Deals are still hot.
European companies were at the heart of an active mergers and acquisition slate Monday, with more than $50 billion in deals announced or anticipated in what could be the first in a flurry of activity between now at the end of the year.
The European Central Bank's decision last week to extend its bond buying program for a further nine months, while pledging to keep interest rates near zero and bank liquidity abundant for at least another two years, will likely support M&A activity in the months ahead. The euro's recent pullback against the U.S. dollar, coupled with attractive equity valuations should also cement the case for Europe's ascendancy as the go-to destination for mergers and takeovers.
"Perceived creditworthiness across companies rated investment grade and sub-investment grade have improved, pushing corporate bond yields lower," analysts at U.K. investment bank Lazard wrote earlier this month. "This-combined with the improving macroeconomic and political sentiment in Europe-has fuelled a rise in merger and acquisition activity in the region year to date, eclipsing that of the United States."
Monday's dealflow was certainly impressive: Swiss drugmaker Novartis (NVS) snapped up France's Advanced Accelerator Applications for $3.9 billion and Akzo Nobel NV (AKZOY) of the Netherlands, fresh from a bruising encounter with activist investors Elliott Management LLP said it was in merger talks with U.S. rival Axalta Coating Systems Ltd that could create a $30 billion enterprise.
Staying with activists, White Tale Holdings LP moved to secure a say in the future of the Swiss specialist chemicals group Clariant AG (CLZNY) , demanding three seats on its board days after successfully blocking a $20 billion merger with U.S. rival Hunstman Corp.
So what's driving the recent deal flow? Let's start with stocks, and Germany's DAX performance index, which posted another all-time high Monday as investors reacted to stronger-than-expected annual domestic retail sales data for September and a slower-than-forecast reading for consumer prices in October.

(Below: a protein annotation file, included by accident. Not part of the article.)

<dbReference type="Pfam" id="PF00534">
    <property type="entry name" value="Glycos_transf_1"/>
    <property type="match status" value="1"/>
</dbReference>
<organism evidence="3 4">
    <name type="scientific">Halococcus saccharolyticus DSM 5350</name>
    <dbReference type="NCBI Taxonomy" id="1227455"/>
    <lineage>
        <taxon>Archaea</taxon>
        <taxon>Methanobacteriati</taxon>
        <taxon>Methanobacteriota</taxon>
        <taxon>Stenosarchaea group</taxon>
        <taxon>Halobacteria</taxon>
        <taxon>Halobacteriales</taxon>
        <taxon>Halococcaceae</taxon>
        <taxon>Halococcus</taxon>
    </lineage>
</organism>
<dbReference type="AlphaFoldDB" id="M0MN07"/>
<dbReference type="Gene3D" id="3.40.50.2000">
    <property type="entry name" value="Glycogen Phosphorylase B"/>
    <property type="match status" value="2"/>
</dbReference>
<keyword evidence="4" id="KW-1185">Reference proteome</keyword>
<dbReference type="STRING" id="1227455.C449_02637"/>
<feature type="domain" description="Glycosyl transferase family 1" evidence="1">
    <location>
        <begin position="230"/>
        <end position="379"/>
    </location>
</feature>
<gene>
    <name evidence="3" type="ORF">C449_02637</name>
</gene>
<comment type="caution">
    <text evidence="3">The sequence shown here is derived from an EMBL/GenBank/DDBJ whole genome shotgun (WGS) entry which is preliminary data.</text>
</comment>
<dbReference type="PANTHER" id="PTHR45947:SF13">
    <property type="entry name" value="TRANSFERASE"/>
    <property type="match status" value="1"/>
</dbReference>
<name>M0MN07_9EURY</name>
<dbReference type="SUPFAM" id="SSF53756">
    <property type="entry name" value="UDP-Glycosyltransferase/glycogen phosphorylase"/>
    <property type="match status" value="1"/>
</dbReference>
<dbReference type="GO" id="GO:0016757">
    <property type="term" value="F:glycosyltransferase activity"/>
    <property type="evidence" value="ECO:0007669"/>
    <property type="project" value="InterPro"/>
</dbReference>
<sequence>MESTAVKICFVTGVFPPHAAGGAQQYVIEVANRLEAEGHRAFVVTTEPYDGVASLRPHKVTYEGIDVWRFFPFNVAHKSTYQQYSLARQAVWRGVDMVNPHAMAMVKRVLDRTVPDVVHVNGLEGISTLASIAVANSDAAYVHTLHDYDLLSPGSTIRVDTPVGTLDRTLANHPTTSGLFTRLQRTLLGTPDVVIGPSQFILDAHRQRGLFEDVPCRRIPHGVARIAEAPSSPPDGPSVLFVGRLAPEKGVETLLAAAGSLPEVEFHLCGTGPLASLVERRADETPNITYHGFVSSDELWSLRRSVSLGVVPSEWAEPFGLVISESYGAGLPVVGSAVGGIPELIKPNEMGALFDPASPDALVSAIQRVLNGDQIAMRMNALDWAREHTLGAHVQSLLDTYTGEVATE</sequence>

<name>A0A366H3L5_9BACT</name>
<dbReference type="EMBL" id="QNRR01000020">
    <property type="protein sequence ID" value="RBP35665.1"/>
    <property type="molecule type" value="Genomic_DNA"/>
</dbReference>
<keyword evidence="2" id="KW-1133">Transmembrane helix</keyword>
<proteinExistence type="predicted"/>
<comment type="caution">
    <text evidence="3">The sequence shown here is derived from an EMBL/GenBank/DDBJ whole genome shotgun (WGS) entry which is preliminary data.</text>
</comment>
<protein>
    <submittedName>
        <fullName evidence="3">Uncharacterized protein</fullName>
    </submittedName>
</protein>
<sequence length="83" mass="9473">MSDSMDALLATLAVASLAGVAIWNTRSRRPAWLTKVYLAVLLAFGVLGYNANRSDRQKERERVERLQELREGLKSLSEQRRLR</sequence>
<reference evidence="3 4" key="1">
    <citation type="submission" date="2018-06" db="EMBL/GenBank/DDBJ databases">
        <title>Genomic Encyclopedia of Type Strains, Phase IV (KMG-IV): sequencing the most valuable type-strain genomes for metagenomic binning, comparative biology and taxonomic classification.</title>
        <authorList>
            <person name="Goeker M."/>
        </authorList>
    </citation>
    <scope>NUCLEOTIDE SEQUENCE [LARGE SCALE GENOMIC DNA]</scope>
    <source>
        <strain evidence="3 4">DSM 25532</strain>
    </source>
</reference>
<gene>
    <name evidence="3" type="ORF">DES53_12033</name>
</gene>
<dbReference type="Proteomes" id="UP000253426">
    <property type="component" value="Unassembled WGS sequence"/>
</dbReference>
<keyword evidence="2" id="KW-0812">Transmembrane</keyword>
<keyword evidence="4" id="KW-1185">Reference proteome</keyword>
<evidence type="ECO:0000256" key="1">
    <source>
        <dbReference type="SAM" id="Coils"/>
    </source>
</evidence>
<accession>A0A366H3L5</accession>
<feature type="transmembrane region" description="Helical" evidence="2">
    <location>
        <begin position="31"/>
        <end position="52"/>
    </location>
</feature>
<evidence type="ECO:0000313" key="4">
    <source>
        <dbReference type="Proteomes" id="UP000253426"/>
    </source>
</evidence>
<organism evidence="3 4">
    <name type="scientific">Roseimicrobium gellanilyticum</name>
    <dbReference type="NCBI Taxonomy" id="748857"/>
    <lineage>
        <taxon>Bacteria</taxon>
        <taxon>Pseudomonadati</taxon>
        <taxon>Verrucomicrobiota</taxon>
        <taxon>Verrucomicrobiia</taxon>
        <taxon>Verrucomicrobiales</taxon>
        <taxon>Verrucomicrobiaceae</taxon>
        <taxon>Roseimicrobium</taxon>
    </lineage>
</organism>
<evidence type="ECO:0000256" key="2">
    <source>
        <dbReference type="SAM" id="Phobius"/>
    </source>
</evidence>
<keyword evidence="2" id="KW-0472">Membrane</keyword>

Interestingly, while consumers on the continent are nearly as optimistic as their American cousins, according to European Commission survey data, and German business confidence is at an all-time high, inflation in Europe's largest economy slowed to 1.5% this month, well shy of the ECB's 'just below 2%' target.
This should give M& borrowers the best of both worlds: a robust economic backdrop that should keep Eurozone GDP ticking along at a 2.5% annual clip, according to recent IHS Markit PMI data, and earnings corporate earnings that should grow by around 3.5% this quarter, according to Thomson Reuters I/B/E/S figures.
Also, while the ECB will reduce the pace of its monthly bond purchases by 50% starting in January, most of the reduction will target the government debt market. The pace of its corporate bond purchases, while slower, will still gobble up billion each month, reducing overall yields and keeping borrowing costs muted around the entire region.
Benchmark 10-year corporate bond yields have declined from 2.2% in 2014 to around 0.53% today,
But that's not all: European stocks trade at a healthy 33% discount to their American peers, according to forward P/E data, and the euro has retracted nearly 4% against the U.S. dollar since its recent late September peak, adding to the arithmetic attraction of targets on the Continent.
Companies are cheap, borrowing costs are cheaper and most of the things people plan to buy are looking increasingly profitable.
That's a pretty compelling story.
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